Earlier in the Universe, when the Hubble parameter was smaller, matter had a stronger influence due to its higher overall density. Today dark energy is dominant, thus the Hubble parameter is larger, and this is why we talk about the Universe not only expanding but accelerating.

Our cosmos expands at about the rate at which space is expanding, and the speed at which objects expand away from us depends upon their distance. If you go far enough out, there is a distance at which objects are speeding away from us faster than the speed of light. As a result, it’s suspected that receding galaxies will cross a type of cosmological event horizon, where any evidence of their existence, not even light, would ever be able to reach us, no matter how far into the future you went.

What do you think? Is there anything out there past that cosmological event horizon line waiting to surprise us?

## How Do We Measure Distance in the Universe?

This star is X light-years away, that galaxy is X million light-years away. That beginning the Universe is X billion light-years away. But how do astronomers know?

I’m perpetually in a state where I’m talking about objects which are unimaginably far away. It’s pretty much impossible to imagine how huge some our Universe is. Our brains can comprehend the distances around us, sort of, especially when we’ve got a pile of tools to help. We can measure our height with a tape measure, or the distance along the ground using an odometer. We can get a feel for how far away 100 kilometers is because we can drive it in a pretty short period of time.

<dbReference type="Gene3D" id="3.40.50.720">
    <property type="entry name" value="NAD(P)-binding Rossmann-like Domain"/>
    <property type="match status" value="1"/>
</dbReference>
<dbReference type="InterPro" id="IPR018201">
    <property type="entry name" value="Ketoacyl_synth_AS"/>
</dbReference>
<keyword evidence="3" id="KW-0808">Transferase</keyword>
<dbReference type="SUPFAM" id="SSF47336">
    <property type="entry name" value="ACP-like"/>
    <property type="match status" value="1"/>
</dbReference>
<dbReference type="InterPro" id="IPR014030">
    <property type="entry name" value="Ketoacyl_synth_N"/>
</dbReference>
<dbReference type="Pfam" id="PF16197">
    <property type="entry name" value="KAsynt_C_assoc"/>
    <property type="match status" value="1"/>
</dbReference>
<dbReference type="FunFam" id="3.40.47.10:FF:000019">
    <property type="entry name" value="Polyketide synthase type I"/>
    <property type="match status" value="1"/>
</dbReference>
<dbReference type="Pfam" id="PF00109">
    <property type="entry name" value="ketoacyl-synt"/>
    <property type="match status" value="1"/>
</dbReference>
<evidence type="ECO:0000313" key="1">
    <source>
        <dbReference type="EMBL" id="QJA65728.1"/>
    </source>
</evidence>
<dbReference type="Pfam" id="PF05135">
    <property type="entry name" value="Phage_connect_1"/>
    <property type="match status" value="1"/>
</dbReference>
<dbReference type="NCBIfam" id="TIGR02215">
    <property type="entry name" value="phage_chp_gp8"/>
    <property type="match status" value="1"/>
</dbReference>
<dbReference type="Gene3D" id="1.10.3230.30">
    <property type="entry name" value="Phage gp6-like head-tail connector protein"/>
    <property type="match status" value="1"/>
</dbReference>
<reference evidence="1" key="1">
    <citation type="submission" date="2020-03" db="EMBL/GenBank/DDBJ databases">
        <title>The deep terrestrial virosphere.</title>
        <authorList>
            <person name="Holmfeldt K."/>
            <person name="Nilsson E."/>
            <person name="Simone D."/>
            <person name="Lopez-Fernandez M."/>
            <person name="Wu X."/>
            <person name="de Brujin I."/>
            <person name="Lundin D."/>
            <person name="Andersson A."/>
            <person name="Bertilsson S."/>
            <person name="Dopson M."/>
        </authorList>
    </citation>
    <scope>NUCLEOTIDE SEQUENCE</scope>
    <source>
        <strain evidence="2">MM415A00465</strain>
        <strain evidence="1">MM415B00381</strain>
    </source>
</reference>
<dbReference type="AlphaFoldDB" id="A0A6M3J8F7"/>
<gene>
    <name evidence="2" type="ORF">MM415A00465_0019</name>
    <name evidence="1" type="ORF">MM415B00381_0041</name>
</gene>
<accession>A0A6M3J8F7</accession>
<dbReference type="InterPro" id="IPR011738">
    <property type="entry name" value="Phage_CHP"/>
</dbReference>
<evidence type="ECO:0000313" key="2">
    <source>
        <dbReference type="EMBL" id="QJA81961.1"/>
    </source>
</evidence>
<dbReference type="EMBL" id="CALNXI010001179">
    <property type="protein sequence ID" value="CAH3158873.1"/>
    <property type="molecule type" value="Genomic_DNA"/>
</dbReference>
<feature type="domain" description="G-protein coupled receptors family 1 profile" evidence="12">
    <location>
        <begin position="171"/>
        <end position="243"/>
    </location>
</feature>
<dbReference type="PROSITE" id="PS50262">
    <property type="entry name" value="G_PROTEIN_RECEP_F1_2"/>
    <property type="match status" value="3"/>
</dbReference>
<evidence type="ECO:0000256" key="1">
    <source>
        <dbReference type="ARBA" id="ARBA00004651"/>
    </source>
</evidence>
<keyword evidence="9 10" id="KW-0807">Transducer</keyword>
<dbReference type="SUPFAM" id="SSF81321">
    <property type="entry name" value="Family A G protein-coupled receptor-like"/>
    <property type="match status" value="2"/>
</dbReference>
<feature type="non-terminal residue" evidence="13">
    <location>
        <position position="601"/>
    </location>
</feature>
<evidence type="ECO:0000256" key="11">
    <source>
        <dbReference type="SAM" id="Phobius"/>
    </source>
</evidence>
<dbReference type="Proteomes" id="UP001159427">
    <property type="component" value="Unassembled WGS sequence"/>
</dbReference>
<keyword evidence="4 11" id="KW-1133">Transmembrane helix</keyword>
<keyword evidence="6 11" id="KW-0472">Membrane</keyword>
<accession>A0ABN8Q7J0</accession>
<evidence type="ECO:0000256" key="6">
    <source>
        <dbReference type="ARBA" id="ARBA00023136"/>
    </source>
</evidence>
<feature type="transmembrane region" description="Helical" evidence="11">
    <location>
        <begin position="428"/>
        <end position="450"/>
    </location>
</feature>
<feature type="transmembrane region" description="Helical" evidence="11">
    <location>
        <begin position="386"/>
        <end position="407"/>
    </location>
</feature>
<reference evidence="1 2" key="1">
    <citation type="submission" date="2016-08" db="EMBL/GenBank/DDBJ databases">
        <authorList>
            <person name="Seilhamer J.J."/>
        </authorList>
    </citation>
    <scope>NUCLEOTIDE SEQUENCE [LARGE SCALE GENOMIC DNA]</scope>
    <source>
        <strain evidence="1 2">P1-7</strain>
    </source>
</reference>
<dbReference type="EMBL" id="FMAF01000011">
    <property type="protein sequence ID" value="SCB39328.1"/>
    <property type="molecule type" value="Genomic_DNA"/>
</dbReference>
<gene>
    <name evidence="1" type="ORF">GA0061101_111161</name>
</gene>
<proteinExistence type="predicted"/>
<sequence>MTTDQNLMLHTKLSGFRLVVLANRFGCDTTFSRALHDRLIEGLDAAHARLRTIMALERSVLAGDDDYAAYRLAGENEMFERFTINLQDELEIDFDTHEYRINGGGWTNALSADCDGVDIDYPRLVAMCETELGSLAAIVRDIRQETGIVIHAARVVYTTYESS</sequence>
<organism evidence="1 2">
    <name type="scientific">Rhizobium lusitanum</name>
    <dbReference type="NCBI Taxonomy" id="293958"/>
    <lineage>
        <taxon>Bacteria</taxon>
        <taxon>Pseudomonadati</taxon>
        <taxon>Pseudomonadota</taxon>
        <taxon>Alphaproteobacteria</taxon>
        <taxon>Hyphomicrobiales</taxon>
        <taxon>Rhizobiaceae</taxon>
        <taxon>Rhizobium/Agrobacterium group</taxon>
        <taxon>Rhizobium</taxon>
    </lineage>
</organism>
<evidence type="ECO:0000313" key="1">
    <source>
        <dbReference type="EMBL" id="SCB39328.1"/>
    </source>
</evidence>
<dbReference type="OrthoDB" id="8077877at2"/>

But space is really big, and for most of us, our brains can’t comprehend the full awesomeness of the cosmos, let alone measure it. So how do astronomers figure out how far away everything is? How do they know how far away planets, stars, galaxies, and even the edge of the observable Universe is? Assuming it’s all trickery? You’re bang on.

Astronomers have a bag of remarkably clever tricks and techniques to measure distance in the Universe. For them, different distances require a different methodologies. Up close, they use trigonometry, using differences in angles to puzzle out distances. They also use a variety of standard candles, those are bright objects that generate a consistent amount of light, so you can tell how far away they are. At the furthest distances, astronomers use expansion of space itself to detect distances.

Fortunately, each of these methods overlap. So you can use trigonometry to test out the closest standard candles. And you can use the most distant standard candles to verify the biggest tools. Around our Solar System, and in our neighborhood of the galaxy, astronomers use trigonometry to discover the distance to objects.